Verizon has confirmed that it has near-term plans to sell netbook computers in addition to telephones. The small computers will be 3G enabled, giving them ready access to the Internet.
Verizon will not be the first cell phone service provider into the netbook fray. AT&T is already selling Acer netbooks with service through Radio Shack and Dell Mini Inspirion netbooks through the AT&T Web site. Rumors have been circulating that Verizon would get into the wireless netbook business if for no other reason than to keep up with AT&T.
Verizon spokeswoman Brenda Raney confirmed Saturday that the company plans to start selling 3G-enabled netbooks by the end of the second quarter, which would be June 2009. Raney was not forthcoming about exactly which netbook or netbooks would be sold, or at what price levels. It may be assumed that the netbooks will come with a contract to use Verizon 3G network services.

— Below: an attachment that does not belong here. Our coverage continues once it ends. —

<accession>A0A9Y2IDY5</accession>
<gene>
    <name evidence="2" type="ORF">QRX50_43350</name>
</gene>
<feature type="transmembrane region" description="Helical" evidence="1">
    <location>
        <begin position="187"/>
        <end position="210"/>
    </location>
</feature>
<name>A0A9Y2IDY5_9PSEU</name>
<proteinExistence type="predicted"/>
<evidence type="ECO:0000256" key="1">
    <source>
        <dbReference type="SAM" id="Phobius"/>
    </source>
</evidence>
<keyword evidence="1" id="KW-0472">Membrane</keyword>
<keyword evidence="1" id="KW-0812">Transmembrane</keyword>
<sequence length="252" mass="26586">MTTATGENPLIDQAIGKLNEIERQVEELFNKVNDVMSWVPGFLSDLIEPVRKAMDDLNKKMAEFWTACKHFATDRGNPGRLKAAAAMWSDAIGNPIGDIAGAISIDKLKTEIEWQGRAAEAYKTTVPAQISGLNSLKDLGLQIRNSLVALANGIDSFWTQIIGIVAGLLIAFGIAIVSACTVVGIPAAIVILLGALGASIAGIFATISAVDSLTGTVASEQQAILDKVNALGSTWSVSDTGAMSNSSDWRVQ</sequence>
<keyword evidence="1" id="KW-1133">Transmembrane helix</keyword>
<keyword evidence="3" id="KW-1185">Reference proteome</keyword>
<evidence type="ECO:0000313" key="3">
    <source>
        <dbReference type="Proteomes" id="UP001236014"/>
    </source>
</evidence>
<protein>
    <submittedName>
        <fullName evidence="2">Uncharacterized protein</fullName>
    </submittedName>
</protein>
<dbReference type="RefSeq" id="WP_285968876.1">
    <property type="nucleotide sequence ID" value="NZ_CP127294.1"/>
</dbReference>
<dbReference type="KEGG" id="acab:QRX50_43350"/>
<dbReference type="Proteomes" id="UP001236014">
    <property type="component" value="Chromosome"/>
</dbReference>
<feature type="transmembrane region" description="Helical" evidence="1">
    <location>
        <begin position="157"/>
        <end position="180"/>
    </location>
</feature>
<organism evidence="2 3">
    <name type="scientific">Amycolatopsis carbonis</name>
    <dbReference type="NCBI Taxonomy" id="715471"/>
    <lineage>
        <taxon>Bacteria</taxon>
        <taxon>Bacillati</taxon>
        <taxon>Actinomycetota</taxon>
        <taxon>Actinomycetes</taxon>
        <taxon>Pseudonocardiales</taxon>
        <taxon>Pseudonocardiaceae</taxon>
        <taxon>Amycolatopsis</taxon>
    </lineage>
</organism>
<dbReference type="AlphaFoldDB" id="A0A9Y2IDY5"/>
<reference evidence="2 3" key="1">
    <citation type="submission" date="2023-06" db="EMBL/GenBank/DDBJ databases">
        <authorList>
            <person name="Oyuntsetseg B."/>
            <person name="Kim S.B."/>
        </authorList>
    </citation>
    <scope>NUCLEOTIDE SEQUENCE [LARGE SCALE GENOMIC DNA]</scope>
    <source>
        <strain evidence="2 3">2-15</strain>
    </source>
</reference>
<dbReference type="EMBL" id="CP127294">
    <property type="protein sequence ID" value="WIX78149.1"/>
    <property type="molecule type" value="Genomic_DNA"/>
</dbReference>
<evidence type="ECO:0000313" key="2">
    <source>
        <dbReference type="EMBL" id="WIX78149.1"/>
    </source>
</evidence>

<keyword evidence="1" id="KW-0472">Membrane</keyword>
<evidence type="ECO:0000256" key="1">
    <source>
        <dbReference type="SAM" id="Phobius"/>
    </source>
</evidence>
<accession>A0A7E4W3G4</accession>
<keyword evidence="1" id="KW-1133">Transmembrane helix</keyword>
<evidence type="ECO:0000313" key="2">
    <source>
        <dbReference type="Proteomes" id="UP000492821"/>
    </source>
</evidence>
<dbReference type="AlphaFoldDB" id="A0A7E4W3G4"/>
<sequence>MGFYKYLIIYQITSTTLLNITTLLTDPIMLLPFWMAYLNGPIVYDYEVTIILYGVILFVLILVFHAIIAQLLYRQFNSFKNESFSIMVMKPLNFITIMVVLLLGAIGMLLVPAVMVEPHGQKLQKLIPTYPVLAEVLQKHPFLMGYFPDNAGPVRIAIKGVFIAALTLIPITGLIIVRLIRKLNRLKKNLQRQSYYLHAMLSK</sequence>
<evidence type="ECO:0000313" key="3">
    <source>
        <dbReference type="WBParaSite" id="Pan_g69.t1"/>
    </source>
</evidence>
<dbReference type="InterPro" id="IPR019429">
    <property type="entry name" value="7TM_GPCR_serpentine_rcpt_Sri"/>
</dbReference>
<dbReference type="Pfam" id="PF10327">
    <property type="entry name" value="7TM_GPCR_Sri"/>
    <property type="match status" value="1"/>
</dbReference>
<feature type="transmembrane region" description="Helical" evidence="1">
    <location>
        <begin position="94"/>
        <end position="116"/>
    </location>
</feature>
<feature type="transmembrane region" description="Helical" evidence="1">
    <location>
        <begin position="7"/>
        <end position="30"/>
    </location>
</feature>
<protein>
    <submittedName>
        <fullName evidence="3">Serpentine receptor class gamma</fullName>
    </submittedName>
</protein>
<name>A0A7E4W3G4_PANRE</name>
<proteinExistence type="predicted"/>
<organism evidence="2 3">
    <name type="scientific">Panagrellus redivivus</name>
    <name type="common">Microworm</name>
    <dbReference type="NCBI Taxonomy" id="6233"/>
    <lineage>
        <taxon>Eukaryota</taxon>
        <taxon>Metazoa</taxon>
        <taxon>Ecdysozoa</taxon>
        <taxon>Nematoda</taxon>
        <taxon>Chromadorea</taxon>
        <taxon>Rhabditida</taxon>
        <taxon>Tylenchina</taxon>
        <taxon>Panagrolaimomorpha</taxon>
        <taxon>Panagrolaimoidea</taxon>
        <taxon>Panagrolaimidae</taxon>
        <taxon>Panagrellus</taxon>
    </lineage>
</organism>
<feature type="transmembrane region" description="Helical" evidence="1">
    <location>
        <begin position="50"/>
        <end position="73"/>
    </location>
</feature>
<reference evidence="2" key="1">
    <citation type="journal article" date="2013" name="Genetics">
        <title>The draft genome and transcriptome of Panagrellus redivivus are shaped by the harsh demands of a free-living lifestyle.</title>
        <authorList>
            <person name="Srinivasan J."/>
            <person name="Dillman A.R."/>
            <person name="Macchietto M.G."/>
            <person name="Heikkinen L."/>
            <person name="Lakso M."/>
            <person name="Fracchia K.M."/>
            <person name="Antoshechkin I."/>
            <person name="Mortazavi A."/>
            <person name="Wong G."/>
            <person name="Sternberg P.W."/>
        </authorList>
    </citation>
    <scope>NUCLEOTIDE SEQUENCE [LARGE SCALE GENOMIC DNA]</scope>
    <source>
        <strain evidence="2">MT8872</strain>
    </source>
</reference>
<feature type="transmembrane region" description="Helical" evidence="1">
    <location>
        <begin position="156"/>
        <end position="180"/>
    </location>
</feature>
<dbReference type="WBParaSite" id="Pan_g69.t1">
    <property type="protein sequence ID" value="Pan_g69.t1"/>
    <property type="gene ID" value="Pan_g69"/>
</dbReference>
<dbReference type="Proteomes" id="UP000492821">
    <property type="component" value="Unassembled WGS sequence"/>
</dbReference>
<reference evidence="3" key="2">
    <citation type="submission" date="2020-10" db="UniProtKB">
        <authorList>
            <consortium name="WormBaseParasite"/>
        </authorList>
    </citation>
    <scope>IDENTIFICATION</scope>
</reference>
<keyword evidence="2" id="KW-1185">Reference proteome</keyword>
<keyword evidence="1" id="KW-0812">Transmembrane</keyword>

The parent company of Verizon, Vodafone of Great Britain, has had a deal in place to sell Dell netbooks in Europe since September of 2008, according to a CNET story. Hewlett-Packard has also been mentioned as a possible partner for Verizon because of previous dealings between the two. It is obviously not possible at this point to rule out any netbook manufacturer as a potential Verizon Partner.
It seems likely that competitive pressures will require Verizon’s pricing plans to be similar to those being used by AT&T. The Acer being sold though Radio Shack is priced at $99 with a contract for AT&T 3G wireless services. That is the confirmed price for the Dell Mini Inspirion to be sold through the AT&T Web site, which will also require a two-year 3G wireless service contract.
Netbooks at a discount in exchange for a wireless service plan contract seem like a logical next step for wireless service providers. The Apple iPhone and several other smartphones are nothing more or less than computers that happen to include cellular phones. A glance at the Apple App Store confirms the impression that the iPhone is much more than a cellphone, just as the iPod Touch is much more than just an MP3 player. They might, instead, both be the leading edge of the totally mobile computing of the future.